Stairway to motivational heaven
Say you need to go from the ground floor of a building to the fourth floor. Climbing stairs is obviously better for your health than standing in an elevator. But how can we encourage more people to choose the healthier option? One way, as Scott also showed us, is through fun. But a group of researchers tested whether it was possible to motivate behavior using signs.
Megan Grimstvedt and colleagues placed signs near the elevators of 4 university buildings in San Antonio. The sign said simply “Walking up stairs burns almost 5 times as many calories as riding an elevator” and included an arrow directing people to the nearest staircase, as well as a cartoon of the school mascot walking up a flight of stairs. Two of the buildings had very visible staircases, while two of the buildings had staircases that were relatively hidden. The buildings with hidden staircases had an additional sign on the staircase door to tell people that the stairs were accessible (e.g. no fire alarm would sound).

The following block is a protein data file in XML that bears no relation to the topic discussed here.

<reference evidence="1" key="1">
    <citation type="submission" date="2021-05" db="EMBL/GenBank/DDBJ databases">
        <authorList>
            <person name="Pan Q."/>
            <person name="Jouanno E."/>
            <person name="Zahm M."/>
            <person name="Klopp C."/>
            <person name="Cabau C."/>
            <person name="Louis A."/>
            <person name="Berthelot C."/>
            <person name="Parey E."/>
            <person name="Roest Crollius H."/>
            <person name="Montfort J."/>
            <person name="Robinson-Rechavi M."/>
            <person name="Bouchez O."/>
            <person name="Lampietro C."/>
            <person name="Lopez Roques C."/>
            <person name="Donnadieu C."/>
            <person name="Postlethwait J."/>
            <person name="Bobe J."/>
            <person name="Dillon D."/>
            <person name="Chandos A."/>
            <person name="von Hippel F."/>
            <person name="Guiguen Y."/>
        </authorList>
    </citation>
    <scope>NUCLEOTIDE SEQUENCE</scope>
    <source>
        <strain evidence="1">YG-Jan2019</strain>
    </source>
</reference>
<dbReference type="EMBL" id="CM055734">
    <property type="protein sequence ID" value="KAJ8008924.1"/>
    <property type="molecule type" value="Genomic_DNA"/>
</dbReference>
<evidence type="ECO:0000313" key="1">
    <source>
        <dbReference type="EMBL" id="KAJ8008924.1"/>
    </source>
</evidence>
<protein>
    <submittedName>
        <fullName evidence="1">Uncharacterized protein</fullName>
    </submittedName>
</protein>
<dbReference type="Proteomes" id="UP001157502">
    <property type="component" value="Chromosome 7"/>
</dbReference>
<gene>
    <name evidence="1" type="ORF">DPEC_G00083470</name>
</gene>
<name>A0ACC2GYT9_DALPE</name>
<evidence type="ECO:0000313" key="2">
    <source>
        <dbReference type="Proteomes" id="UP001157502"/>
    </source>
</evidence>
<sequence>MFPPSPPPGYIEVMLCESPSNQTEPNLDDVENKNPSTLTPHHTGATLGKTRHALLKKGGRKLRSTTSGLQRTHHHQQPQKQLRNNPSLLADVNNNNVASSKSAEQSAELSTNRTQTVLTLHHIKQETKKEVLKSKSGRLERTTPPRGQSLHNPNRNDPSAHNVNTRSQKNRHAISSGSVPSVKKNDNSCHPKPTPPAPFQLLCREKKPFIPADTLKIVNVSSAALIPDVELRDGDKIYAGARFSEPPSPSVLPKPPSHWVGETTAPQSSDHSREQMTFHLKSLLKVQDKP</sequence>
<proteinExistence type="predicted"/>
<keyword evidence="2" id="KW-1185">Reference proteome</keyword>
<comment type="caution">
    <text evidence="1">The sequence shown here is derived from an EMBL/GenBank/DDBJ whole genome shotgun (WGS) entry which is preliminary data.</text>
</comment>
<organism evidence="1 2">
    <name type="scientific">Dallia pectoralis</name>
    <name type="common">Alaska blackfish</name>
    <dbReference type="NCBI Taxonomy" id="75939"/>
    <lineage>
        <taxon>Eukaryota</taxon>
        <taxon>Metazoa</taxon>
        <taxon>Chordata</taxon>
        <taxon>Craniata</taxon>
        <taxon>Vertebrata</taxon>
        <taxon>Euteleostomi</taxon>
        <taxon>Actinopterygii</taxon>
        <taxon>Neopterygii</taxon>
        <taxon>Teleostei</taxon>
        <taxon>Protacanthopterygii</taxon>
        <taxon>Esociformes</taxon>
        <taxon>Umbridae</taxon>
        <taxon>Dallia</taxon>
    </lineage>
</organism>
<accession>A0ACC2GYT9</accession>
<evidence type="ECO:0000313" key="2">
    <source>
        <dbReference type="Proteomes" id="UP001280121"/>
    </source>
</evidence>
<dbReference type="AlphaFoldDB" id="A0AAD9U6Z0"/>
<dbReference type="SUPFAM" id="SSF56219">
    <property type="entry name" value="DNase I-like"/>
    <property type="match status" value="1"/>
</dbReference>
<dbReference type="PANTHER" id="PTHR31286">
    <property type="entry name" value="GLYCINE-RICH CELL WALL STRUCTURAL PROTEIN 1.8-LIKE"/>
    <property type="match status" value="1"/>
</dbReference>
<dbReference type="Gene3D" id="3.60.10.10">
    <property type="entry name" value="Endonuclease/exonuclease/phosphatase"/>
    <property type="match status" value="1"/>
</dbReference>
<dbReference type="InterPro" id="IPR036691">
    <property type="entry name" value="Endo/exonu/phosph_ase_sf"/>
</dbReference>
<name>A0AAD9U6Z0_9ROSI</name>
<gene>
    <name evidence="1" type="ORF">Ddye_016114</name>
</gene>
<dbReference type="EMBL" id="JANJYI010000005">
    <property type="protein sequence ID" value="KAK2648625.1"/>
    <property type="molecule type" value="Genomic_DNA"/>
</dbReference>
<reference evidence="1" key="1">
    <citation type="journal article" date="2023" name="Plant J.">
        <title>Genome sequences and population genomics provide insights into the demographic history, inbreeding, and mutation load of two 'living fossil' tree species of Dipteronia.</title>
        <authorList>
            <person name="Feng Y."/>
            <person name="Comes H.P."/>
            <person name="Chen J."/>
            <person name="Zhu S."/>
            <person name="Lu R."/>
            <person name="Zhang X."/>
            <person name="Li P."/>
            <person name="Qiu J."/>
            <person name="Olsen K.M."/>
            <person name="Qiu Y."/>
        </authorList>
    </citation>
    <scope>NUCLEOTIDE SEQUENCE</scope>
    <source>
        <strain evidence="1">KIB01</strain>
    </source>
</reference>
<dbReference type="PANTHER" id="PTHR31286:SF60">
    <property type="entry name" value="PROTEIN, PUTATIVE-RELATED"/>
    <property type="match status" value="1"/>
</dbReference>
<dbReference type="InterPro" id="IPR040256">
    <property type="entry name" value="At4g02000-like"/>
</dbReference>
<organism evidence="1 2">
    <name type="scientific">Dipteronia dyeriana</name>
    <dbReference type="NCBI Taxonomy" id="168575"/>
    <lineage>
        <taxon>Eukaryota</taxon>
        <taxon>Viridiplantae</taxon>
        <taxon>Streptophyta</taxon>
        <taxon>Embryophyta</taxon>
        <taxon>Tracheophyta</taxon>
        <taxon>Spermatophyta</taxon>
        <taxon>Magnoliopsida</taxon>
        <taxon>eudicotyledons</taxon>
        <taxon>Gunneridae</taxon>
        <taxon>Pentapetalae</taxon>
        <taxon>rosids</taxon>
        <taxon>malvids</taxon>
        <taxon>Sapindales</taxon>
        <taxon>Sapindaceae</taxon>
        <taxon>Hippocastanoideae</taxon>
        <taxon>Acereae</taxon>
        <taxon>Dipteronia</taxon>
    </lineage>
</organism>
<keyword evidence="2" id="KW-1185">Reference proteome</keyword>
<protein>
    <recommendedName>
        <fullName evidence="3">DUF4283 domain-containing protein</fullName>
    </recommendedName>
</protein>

- Before the signs, only 13% of people took the hidden staircases. After the signs, 25% did.
- Before the signs, 43% of people used the visible staircases. After the signs, nearly 60% used them.
- Overall, the signs increased staircase use 34%. What’s more, the increase persisted four weeks after the researchers removed the signs.
No carrots or sticks here, folks. Just information — which gave people feedback on their behavior and linked simple actions to a larger purpose. It’s Motivation 3.0 . . . with signs. I’m in nerdvana.